I am sure many of you are guilty of letting fresh herbs and spices to go off or wilt. When a recipe only calls for a bit of ginger or half a chilli pepper the other half usually is left looking sad and forgotten at the bottom of the fridge…
You all been here right??
What a waste especially during the winter months when fresh herbs are even more costly as they are often imported.
Well no longer here are some simple tips to make the most out of your herbs and spices.
Preserving Herbs and Spices
Chilli Pepper’s and Ginger
You see that chilli and ginger in the picture above put them into separate freezer bags or containers and when you need a bit of chilli or a bit of ginger just take them out and with a fine grater, grate however much you need into the recipe. These will last 3-6 months before losing any flavour.
Most herbs will freeze well, especially softer herbs such as basil, parsley, dill and mint. Make sure you wash and dry the herbs well, strip the leaves off and place them into freezer bags or containers label and date them and they should last at least 3 months if not longer.
I have used ice-cube trays in the past and this method is also very good as you will have a handy little cube size which is perfect just to add flavour to your dish. You can use water or oil and mix different types of herbs if you wish. Just freeze in the trays and when the herbs have frozen as ice cubes remove and store in a plastic freezer bag. Remove the cubes as you need.
Hang up those herbs!
This preservation method requires the least effort and will work best for your hardier herbs such as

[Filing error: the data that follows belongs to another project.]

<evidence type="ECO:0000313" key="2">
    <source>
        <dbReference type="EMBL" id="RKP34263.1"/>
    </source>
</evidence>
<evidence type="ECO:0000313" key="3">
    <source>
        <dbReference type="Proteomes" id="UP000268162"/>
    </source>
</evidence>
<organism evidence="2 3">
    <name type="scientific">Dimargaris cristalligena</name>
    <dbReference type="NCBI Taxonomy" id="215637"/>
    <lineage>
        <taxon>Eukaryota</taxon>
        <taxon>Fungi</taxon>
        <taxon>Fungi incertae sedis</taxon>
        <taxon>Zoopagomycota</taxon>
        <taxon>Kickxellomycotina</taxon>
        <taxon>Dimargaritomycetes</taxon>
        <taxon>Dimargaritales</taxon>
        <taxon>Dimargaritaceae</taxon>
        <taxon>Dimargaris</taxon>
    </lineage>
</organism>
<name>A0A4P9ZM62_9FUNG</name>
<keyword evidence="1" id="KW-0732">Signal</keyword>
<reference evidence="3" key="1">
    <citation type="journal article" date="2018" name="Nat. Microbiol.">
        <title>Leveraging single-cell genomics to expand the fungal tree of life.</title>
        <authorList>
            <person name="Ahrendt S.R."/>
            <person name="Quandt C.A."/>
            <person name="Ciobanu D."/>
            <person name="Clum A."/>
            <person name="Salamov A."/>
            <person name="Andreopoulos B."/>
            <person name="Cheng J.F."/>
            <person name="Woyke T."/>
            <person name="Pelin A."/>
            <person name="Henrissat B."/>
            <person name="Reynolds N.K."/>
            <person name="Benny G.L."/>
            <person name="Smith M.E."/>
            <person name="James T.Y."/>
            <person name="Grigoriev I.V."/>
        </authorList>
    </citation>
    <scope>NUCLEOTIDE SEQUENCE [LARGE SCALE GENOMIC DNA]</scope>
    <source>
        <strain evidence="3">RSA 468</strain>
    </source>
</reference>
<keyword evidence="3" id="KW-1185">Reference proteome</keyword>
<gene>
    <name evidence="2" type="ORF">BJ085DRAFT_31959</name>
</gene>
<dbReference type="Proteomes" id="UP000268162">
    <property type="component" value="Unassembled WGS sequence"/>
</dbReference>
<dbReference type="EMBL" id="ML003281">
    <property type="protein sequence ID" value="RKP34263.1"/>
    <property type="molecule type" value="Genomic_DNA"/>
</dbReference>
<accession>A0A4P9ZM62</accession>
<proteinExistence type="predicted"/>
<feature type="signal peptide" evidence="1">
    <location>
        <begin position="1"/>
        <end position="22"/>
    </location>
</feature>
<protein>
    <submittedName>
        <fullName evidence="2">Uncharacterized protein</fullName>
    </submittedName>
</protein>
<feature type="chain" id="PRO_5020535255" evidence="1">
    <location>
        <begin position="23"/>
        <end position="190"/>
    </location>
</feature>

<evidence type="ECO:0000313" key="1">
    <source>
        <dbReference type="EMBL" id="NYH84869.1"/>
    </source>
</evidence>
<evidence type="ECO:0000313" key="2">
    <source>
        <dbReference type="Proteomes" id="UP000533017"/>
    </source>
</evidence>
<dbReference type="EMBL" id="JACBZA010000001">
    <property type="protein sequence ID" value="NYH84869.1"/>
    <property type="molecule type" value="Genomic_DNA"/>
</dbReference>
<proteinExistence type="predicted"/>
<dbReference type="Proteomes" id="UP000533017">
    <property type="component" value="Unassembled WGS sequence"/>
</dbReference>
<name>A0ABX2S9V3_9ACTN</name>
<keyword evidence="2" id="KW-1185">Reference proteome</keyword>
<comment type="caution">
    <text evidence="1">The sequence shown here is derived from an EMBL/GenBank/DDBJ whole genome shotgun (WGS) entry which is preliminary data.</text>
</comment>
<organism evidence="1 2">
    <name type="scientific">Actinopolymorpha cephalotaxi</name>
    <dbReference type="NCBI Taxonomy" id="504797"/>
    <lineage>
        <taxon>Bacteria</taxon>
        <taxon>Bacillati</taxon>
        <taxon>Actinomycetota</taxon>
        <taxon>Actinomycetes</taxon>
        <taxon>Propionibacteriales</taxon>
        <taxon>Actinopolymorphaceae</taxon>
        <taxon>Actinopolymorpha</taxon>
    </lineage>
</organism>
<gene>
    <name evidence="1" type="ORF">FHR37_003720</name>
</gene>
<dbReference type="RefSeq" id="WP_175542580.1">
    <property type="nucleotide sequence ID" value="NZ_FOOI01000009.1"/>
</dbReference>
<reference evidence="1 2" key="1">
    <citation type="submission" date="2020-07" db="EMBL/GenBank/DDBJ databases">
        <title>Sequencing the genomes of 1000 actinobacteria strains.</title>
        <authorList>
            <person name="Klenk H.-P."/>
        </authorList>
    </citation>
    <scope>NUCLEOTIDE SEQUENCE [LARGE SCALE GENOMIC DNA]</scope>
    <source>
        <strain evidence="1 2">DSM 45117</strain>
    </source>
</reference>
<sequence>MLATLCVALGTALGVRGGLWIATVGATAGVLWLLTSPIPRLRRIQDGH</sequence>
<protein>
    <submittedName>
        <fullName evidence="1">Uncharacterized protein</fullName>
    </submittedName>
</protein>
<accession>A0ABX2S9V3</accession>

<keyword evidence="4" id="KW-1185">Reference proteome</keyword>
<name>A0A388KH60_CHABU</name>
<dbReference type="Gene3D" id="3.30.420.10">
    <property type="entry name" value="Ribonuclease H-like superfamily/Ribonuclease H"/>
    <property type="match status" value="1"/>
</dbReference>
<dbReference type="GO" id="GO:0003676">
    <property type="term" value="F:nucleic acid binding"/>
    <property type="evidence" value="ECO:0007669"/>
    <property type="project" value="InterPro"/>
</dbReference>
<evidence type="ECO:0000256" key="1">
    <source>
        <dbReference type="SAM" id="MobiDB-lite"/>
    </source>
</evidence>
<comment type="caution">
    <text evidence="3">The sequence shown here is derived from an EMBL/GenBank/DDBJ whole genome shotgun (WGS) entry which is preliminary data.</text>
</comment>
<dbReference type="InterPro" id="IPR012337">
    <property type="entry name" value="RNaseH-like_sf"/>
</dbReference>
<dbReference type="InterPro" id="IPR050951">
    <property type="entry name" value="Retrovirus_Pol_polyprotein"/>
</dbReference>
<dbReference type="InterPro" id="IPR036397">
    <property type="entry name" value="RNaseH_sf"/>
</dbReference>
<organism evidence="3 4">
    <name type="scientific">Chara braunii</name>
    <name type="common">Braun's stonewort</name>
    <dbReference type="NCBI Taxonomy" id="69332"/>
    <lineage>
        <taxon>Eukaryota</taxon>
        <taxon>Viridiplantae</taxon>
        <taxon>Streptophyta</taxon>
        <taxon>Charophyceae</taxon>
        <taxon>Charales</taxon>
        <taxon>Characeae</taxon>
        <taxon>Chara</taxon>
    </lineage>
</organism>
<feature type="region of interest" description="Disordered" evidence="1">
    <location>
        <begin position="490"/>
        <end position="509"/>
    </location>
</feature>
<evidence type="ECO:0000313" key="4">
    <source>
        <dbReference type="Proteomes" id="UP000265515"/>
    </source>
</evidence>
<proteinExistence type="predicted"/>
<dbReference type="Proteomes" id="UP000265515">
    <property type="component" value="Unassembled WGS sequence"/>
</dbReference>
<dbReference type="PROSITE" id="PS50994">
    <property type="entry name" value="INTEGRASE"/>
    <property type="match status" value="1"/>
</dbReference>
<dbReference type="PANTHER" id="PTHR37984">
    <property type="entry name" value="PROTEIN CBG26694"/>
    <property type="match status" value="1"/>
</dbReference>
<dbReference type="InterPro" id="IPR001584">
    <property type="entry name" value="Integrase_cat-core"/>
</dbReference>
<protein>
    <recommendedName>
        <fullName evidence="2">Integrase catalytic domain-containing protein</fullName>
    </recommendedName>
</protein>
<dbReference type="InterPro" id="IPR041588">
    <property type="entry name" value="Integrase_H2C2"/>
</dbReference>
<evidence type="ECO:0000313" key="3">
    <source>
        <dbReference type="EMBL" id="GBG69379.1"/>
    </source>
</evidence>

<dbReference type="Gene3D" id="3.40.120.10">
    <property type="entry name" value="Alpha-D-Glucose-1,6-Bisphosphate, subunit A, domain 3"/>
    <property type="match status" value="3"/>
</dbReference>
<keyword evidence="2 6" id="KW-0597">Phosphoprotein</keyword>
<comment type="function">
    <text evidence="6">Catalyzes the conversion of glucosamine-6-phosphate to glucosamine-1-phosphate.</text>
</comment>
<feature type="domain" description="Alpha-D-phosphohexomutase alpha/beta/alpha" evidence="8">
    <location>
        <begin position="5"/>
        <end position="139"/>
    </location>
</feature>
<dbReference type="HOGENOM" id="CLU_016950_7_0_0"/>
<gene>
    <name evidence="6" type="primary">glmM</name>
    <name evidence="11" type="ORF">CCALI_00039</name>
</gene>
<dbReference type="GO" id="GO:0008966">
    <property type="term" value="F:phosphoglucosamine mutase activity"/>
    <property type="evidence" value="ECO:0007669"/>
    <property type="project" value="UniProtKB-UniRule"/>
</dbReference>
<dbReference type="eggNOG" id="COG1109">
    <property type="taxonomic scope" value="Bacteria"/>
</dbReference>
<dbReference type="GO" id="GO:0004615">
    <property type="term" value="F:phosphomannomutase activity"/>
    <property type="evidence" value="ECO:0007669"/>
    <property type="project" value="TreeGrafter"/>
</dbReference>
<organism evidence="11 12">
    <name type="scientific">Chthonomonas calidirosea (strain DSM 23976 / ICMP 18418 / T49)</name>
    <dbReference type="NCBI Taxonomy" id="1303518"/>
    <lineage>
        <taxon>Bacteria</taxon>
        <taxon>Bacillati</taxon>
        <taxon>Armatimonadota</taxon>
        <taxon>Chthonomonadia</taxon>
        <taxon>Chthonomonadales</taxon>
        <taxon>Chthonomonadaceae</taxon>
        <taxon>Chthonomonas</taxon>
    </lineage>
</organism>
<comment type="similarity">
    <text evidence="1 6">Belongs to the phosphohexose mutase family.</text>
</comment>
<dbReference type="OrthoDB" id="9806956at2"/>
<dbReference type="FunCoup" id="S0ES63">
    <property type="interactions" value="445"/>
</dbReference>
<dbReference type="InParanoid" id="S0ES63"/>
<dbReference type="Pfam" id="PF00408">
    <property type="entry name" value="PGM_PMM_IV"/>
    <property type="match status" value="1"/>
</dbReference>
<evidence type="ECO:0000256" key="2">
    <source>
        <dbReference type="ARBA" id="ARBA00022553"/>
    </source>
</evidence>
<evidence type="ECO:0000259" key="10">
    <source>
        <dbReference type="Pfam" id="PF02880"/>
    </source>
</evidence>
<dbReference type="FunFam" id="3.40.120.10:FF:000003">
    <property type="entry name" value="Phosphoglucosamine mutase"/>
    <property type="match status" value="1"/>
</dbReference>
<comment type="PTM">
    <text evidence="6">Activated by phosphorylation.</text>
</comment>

Thyme, Sage, Oregano, Rosemary, Parsley, Lavender
Make a small bundle no more than 5-10 stems, tie the bunch together using a rubber band at the top of the stems, any flowers on the bunch should point downwards. Find a dry, warm, dark place to hang them up to air dry them, the kitchen is not recommended.
Leave them to dry for 1-3 weeks thicker stemmed herbs may take longer to dry. To protect them from dust etc you can place a paper bag over them but remember to pierce some air holes in the paper bag to help with circulation and prevent mould.
Once they begin to feel crumbly they are ready to take down. Remove the leaves picking out any bad bits. Label and store in glass jars in a cool, dark place.
Dried herbs are more potent than fresh so remember that when cooking, one teaspoon dried equals one tablespoon of fresh herbs.
Frozen herbs will not look good as a garnish they’re only good for cooking with.